London Film Festival, this year celebrating its 56th anniversary, is a 12-day extravaganza (Oct 10th-21st) that gives you (yes, its open to the public) the opportunity to see a compelling selection of new international film months ahead of their release.
Having hinted at a shakeup, the festival’s new director Clare Stewart has extracted a selection of works that span of the industry’s entire spectrum. The roll call includes established Hollywood names along side a generous dose of new talent. Dig a little deeper and you’ll find arthouse and experimental works, restored old classics, short films and cults – all interspersed with talks, debates and master classes from some of the industry’s biggest figures.
To fuel further excitement, Stewart has divided the festival into ‘Competitions’, each with a crowned winner at the end. ‘Debate’, ‘Thrill’, ‘Laugh’, ‘Love’, Dare’ are but a few…. Thus confirming – whatever your taste at the talkies, they’ll be something to satisfy you.
Where is it?
Most screenings take place in the BFI Southbank and the Vue West End. However, keep a watchful eye out for shows in cinemas further afield, from the Ciné Lumière in Kensington to the Hackney Picturehouse, and all screens in between.
Highlights so far… (to name but a few)
The opening night of LFF in Leicester Square saw Tim Burton’s Frankenweenie leave a wake of silenced viewers in its path. Burton’s ‘best and most personal film yet’, deals with a schoolboy in the post-war American suburbs. A semi autobiographical piece and Burton’s first animation, Frankenweenie is a hypnotic kid’s movie which playfully dances on the line between the entertaining and the deeply chilling. Released in cinemas this month – a must see!
2012 LFF sees British arthouse connoisseur Sally Potter return to our screens with Ginger and Rosa. Set in London during the early 60s, Potter’s earnest and moralizing piece handles the relationship between two teenage best friends whose priorities conflict. Whilst thirteen year old Ginger marches to ban the bomb, Rosa is more concerned with her next squeeze, namely, Ginger’s father. Whilst a girlish drama with a splash of political comment sounds like an odd cocktail, what champions here is in fact Potter’s medley of mesmerizing captured movements that portray a raw and unflinching friendship.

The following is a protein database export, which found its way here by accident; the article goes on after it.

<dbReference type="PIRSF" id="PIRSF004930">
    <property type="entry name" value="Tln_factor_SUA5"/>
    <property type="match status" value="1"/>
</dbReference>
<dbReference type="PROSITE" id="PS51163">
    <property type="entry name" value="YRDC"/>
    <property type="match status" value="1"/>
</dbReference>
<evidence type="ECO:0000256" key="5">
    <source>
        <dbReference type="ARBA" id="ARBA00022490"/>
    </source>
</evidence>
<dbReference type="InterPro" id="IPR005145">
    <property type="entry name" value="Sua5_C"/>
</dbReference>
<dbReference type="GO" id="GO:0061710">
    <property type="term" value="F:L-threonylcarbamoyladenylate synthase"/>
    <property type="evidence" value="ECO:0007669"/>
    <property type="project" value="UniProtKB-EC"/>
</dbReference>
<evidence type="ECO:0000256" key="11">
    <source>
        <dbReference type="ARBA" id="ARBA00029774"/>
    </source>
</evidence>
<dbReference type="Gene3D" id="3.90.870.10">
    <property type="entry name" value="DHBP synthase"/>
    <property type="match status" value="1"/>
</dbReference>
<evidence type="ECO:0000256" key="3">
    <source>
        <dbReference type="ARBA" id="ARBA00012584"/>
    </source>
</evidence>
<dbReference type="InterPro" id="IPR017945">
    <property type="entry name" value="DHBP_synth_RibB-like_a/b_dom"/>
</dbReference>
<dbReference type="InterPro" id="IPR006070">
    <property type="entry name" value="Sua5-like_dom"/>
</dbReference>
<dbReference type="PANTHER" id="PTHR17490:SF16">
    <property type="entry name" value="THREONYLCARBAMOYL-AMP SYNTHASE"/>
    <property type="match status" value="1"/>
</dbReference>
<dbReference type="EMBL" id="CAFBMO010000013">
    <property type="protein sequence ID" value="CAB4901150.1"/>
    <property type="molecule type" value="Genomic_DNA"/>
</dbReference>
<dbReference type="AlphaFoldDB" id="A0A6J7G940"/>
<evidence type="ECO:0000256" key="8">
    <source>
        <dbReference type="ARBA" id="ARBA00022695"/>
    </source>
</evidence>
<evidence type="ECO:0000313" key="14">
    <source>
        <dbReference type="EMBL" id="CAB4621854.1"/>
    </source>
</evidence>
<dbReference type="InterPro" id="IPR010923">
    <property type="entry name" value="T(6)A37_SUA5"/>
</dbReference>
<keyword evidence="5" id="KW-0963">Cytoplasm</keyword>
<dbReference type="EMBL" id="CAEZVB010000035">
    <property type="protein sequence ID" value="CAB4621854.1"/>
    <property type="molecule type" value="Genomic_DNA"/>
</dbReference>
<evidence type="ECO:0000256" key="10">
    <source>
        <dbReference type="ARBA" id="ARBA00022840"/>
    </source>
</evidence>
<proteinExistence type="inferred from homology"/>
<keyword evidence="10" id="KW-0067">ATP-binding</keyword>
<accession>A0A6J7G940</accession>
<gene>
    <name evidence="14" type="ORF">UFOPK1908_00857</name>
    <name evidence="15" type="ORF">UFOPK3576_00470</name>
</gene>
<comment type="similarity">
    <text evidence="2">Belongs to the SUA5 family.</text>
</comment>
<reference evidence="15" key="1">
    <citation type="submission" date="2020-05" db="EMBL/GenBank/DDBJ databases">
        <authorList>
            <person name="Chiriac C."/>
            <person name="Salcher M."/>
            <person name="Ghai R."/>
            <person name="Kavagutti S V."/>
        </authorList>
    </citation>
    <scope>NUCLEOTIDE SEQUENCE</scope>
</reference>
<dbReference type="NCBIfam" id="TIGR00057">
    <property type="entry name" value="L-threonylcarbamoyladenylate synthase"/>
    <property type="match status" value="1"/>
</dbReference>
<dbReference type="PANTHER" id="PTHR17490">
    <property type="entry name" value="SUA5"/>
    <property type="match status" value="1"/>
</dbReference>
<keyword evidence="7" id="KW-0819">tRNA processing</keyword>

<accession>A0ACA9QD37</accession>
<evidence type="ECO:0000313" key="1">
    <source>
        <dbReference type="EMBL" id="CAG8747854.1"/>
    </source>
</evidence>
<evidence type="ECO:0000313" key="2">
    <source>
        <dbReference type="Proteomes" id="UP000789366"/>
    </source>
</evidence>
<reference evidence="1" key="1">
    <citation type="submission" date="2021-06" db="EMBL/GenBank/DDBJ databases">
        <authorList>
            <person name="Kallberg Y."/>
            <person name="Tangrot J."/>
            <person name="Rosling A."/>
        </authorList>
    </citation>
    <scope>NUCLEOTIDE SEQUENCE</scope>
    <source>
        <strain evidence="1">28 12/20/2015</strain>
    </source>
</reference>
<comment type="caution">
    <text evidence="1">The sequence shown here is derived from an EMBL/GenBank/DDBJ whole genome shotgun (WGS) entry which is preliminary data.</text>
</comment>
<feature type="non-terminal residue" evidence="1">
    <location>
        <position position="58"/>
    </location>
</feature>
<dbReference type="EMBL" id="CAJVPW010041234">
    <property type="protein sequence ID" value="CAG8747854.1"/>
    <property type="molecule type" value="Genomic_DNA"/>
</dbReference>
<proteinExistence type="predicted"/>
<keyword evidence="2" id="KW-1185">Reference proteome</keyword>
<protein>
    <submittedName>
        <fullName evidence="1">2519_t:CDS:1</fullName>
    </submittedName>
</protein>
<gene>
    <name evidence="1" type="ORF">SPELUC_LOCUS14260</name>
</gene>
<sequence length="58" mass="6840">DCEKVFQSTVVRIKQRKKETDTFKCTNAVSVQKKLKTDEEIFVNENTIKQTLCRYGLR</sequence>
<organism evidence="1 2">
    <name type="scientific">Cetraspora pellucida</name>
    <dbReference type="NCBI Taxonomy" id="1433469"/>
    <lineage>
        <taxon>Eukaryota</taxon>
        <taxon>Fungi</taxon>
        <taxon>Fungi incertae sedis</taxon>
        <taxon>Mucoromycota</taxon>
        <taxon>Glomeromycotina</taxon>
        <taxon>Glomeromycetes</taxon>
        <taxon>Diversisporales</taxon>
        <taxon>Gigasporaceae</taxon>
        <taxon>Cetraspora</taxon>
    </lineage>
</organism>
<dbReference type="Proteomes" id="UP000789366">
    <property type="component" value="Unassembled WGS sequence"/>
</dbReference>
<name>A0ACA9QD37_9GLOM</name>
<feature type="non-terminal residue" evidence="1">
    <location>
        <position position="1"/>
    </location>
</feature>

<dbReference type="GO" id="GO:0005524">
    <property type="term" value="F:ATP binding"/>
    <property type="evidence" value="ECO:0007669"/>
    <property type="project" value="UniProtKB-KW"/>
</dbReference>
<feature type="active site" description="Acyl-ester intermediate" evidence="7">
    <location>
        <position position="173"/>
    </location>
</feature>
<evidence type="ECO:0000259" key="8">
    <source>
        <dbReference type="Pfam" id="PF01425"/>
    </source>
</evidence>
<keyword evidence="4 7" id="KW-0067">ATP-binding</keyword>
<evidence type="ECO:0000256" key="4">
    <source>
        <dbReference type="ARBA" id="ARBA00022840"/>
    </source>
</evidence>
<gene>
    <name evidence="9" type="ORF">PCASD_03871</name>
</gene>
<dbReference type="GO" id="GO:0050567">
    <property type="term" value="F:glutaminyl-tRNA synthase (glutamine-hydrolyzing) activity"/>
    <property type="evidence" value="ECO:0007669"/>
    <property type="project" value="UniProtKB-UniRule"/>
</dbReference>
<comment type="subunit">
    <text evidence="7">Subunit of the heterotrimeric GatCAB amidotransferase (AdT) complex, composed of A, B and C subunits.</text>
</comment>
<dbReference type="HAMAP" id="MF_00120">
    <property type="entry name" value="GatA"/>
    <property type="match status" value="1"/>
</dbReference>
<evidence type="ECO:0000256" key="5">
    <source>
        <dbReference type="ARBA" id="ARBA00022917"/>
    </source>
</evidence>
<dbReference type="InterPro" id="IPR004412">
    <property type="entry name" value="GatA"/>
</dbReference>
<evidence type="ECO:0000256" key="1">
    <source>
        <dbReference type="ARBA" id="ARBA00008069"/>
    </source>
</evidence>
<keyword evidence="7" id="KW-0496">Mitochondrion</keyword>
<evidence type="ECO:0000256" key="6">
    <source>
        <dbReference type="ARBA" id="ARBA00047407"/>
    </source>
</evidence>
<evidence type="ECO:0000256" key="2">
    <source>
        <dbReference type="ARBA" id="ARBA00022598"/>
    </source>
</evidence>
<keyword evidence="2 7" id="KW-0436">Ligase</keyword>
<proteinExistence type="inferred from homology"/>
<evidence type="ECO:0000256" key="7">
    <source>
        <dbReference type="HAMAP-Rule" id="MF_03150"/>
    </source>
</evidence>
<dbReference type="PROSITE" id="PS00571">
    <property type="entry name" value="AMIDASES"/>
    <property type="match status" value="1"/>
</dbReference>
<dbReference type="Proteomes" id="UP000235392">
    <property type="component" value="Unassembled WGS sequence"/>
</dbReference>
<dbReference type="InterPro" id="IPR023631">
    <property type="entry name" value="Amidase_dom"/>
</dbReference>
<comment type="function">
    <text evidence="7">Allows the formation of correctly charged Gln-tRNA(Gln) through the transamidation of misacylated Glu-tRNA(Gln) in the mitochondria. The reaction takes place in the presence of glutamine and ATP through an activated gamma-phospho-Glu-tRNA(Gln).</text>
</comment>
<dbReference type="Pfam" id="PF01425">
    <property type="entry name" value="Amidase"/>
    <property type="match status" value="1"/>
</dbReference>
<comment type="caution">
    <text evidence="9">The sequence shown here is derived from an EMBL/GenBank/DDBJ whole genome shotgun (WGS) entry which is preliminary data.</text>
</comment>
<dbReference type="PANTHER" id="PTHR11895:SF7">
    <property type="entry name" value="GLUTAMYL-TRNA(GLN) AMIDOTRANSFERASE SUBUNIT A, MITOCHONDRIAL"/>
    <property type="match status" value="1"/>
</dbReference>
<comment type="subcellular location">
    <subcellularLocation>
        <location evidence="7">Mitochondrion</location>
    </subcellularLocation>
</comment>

Revived and restored from the archives, every year LFF dusts off – and pays tribute to – some of the world’s finest classics. He may not be your go-to man on a Saturday night in, but a spoonful of Shakespeare is good for the soul. If you’re looking to embark on your Shakespearean maiden voyage, hope aboard Lawrence Olivier’s 1955 masterpiece Richard. The director’s work sees an exploration of King Richard III’s blood stained ascent to the English throne. Worried you wont understand/enjoy it? Don’t; you’ll at least be entertained by the remarkable study of pure cruelty. Side note – if you’d rather see Shakespeare on the stage, Stephen Fry’s performance in Twelfth Night currently running at The Globe is well worth a visit.
What to look out for:
Helena Bonham Carter taking on the role she was arguably born to play: Dikens’ Miss Havesham of Great Expectations. The remake of the canonical work will conclude the festival on the night of the 21st in what is sure to be an explosive end to 12 days of enthralling international film.
This is a guest post by Venetia Scott-DalgleishGoogle+